Depressive Disorder Due to Another Medical Condition The essential feature of depressive disorder due to another medical condition is a prominent and persistent period of depressed mood or markedly diminished interest or plea- sure in all, or almost all, activities that predominates in the clinical picture and that is thought to be related to the direct physiological effects of another medical condition
Depressive Disorder Due to Another Medical Condition (Criterion A & B) A. A prominent and persistent period of depressed mood or markedly diminished interest or pleasure in all, or almost all, activities that predominates in the clinical picture. B. There is evidence from the history, physical examination, or laboratory findings that the disturbance is the direct pathophysiological consequence of another medical condition.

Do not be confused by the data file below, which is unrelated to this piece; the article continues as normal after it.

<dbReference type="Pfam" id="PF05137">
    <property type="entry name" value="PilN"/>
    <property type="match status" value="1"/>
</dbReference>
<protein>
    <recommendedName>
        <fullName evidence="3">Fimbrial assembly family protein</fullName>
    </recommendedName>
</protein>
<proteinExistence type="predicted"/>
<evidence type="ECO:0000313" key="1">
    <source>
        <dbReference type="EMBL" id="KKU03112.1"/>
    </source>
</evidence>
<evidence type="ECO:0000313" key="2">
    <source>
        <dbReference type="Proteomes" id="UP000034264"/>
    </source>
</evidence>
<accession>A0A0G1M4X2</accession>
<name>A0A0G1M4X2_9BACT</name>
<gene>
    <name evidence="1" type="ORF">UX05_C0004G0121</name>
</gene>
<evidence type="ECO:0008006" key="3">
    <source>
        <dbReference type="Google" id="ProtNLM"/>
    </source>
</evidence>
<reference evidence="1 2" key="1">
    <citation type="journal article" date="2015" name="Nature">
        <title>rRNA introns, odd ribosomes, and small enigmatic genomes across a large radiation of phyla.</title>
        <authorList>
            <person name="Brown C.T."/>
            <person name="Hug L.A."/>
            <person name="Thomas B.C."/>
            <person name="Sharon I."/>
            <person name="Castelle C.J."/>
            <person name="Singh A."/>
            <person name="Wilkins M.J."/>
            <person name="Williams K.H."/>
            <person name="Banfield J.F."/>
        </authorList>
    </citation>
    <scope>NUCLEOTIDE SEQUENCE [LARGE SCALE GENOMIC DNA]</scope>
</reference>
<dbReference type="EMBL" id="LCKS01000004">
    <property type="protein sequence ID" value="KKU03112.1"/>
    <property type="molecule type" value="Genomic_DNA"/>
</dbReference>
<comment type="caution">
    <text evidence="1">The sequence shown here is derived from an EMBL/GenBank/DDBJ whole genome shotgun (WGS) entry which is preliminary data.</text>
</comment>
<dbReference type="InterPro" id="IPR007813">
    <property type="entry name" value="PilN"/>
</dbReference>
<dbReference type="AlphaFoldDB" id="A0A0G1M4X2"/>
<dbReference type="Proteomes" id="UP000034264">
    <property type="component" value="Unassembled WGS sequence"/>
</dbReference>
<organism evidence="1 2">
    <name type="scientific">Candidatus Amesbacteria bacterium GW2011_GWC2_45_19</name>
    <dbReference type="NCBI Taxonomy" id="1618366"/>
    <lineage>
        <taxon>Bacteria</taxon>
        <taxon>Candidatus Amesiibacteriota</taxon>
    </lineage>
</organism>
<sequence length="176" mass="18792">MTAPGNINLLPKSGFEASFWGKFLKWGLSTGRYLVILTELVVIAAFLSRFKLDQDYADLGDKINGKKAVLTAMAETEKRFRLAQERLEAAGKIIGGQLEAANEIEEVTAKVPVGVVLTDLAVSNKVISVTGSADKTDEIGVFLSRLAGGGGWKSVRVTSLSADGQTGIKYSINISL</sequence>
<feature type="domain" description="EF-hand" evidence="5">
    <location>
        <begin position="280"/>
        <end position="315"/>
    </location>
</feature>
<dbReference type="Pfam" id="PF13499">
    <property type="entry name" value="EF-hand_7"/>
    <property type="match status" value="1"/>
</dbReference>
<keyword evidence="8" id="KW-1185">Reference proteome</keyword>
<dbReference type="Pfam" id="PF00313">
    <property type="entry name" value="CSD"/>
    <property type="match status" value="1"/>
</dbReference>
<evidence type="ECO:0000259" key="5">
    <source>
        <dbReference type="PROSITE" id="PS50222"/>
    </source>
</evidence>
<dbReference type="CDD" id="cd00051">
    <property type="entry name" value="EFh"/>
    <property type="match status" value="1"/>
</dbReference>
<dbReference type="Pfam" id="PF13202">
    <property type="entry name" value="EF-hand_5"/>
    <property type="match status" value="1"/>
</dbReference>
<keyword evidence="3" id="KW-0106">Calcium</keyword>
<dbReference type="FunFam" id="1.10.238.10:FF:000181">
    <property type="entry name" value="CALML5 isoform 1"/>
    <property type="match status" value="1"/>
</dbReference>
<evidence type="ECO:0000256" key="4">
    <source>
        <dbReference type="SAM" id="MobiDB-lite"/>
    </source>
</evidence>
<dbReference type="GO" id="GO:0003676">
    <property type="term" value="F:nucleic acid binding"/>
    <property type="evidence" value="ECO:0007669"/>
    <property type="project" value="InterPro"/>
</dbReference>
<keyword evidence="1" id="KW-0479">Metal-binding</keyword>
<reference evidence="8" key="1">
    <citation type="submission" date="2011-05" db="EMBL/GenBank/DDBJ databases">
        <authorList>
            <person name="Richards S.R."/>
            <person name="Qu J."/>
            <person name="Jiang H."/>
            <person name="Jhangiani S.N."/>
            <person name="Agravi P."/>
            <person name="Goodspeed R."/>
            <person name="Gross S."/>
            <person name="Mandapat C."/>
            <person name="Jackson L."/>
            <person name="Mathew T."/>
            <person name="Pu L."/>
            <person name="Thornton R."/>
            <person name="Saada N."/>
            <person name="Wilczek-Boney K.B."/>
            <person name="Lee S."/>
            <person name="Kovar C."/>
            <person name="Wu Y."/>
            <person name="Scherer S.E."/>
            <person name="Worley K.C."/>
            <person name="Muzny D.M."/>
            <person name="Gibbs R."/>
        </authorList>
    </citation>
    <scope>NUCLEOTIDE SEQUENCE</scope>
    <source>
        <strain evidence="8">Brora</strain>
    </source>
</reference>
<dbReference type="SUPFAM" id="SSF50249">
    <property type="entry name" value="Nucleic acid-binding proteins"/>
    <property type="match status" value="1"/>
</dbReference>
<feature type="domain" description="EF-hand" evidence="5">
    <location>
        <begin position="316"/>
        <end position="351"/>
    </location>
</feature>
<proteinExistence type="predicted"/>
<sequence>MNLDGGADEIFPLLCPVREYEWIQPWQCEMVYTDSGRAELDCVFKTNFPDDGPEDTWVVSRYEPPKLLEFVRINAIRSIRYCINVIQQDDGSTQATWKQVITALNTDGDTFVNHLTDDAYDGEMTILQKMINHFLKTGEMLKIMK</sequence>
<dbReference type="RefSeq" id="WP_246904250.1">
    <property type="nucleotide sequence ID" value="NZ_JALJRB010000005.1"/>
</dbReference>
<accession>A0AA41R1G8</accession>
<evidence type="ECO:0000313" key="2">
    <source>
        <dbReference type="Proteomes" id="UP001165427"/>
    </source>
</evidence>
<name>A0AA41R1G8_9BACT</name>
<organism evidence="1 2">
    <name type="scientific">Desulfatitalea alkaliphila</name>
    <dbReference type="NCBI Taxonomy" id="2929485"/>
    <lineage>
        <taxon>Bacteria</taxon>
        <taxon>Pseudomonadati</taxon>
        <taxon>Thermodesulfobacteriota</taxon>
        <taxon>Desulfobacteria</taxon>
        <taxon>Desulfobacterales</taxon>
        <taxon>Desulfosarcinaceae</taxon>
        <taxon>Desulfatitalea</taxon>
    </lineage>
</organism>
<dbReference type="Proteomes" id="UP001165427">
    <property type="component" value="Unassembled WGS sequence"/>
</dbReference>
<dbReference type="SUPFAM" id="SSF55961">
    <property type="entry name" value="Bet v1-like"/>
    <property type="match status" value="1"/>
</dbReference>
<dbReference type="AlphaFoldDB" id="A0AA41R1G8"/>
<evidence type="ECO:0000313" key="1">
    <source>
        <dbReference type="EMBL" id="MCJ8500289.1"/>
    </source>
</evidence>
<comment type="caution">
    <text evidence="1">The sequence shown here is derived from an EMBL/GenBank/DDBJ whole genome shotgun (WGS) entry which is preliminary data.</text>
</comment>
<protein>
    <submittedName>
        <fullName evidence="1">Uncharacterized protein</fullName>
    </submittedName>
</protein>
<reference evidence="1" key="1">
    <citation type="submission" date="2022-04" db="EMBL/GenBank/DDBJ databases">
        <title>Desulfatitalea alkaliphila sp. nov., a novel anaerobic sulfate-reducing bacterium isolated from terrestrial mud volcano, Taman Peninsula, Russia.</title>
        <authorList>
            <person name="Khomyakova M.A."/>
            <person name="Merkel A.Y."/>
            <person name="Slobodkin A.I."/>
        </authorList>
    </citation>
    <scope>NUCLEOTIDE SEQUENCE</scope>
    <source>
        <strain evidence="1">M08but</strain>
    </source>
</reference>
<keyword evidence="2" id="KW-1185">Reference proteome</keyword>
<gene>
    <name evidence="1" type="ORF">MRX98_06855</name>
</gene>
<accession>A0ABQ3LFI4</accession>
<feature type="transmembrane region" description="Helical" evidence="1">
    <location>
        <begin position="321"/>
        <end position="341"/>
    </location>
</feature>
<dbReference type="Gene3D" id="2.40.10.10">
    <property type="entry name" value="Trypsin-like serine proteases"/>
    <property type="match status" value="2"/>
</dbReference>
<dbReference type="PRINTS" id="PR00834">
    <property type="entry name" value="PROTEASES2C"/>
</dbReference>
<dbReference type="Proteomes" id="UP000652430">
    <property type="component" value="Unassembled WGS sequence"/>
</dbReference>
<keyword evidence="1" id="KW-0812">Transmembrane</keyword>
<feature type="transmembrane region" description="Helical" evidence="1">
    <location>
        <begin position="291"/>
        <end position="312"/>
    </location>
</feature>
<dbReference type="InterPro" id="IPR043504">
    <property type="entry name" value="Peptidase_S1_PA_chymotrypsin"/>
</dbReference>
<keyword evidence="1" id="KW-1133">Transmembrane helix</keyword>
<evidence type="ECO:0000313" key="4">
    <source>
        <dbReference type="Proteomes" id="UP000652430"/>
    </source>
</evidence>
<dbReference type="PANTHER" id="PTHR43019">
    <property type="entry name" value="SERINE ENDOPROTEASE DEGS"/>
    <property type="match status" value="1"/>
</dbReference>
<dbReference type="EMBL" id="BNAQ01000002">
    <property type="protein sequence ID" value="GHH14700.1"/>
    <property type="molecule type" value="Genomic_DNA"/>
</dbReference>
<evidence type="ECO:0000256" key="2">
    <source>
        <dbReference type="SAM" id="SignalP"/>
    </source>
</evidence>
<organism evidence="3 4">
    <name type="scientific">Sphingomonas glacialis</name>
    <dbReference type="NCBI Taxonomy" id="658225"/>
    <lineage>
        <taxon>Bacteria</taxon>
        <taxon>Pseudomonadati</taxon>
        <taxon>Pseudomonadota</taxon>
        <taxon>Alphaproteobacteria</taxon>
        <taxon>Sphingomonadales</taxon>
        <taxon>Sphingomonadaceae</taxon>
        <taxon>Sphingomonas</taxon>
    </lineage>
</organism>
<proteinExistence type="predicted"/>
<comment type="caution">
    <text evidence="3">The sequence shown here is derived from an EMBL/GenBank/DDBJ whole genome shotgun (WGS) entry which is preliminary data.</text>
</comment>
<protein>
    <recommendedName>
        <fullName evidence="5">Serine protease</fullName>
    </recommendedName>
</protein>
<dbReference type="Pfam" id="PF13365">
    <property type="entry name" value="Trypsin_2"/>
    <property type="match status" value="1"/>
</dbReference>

Depressive Disorder Due to Another Medical Condition (Criterion C, D & E) C. The disturbance is not better explained by another mental disorder (e.g., adjustment disorder, with depressed mood, in which the stressor is a serious medical condition). D. The disturbance does not occur exclusively during the course of a delirium. E. The disturbance causes clinically significant distress or impairment in social, occupational, or other important areas of functioning.
Depressive Disorder Due to Another Medical Condition (Specifier) F06.31) With depressive features: Full criteria are not met for a major depressive episode. (F06.32) With major depressive–like episode: Full criteria are met (except Criterion C) for a major depressive episode. (F06.34) With mixed features: Symptoms of mania or hypomania are also present but do not predominate in the clinical picture.